Systems based on a radically different principle, which avoids diacritics and is optimized for compatibility with English sound-letter correspondences, have come into official use in Bulgaria since the mid-1990s. These systems characteristically use <ch, sh, zh> rather than <?, ?, ?>, and <y> rather than <j>.
One such system was proposed in Danchev et al.'s English Dictionary of Bulgarian Names of 1989.
A similar system (differing from the former in the treatment of letters ?, ?, and digraphs , , and ), called the "Streamlined System" by Ivanov (2003) and Gaidarska (1998), was adopted in 1995 for use in Bulgarian-related place names in Antarctica by the Antarctic Place-names Commission of Bulgaria. Another system along similar lines, differing from the Antarctic one only in the treatment of ? (<ts> vs. <c>), was adopted by the Bulgarian authorities for use in identity documents in 1999; after an amendment in 2000, the official Bulgarian system became identical with that of the Antarctica Commission.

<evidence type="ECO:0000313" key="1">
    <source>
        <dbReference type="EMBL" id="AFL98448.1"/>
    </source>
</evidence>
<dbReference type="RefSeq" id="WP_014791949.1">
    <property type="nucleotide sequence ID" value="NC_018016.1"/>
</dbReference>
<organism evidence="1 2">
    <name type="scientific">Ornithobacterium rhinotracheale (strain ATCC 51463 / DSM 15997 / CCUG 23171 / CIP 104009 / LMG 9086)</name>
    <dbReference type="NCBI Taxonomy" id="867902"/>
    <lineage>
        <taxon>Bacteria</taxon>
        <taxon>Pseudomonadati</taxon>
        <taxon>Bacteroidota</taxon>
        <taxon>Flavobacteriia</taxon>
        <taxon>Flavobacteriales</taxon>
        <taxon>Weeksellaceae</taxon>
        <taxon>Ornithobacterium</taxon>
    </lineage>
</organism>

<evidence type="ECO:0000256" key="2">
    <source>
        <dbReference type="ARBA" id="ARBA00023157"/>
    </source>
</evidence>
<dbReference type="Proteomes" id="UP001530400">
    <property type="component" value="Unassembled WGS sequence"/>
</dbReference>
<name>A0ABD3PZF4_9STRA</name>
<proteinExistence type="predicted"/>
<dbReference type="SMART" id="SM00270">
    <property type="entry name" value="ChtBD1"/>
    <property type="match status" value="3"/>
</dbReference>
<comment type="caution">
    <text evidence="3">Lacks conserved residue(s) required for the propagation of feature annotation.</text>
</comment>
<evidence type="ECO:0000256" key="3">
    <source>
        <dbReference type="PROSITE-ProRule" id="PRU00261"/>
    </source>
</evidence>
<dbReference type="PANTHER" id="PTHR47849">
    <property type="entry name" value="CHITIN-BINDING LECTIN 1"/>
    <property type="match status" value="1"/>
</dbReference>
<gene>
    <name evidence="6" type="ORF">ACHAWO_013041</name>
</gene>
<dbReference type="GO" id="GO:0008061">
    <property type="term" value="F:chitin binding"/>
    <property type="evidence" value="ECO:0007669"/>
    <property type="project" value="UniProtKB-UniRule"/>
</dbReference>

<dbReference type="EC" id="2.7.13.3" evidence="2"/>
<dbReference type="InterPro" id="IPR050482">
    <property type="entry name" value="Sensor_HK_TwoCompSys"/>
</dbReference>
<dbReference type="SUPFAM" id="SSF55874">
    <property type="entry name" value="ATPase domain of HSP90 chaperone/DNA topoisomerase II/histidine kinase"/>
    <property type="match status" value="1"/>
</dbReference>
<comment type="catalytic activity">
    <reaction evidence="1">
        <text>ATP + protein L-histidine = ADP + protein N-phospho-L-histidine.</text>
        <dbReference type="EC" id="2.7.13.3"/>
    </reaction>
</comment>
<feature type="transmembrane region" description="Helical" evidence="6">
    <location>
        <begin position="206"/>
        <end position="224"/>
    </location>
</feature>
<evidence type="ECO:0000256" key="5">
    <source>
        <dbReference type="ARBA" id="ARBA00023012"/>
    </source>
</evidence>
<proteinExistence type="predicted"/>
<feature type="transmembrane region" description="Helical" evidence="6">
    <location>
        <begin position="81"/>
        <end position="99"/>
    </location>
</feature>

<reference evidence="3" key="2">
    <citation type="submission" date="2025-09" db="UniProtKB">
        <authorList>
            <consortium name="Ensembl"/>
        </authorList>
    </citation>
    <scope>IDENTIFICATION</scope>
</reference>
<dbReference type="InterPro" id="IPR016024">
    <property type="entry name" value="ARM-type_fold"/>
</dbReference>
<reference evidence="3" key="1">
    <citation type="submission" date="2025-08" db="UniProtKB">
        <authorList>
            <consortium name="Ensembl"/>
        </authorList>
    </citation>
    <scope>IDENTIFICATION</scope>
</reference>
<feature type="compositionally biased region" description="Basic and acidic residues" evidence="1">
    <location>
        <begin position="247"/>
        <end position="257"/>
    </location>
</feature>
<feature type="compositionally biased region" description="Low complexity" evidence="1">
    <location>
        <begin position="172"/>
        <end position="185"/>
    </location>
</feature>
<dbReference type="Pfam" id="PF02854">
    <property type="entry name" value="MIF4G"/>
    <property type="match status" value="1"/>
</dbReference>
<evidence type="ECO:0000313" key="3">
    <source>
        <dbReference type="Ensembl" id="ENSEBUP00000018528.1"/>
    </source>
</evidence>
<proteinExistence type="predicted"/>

The new official Bulgarian system does not allow for unambiguous mapping back into Cyrillic, since unlike most other systems it does not distinguish between ? and ? (both rendered as a). It also does not distinguish between the digraph values of <zh=?>, <sh=?> and the value of the same Roman strings in rendering accidental clusters of separate Cyrillic letters <zh=> and <sh=>, as they occur in words like (izhod) or (shema).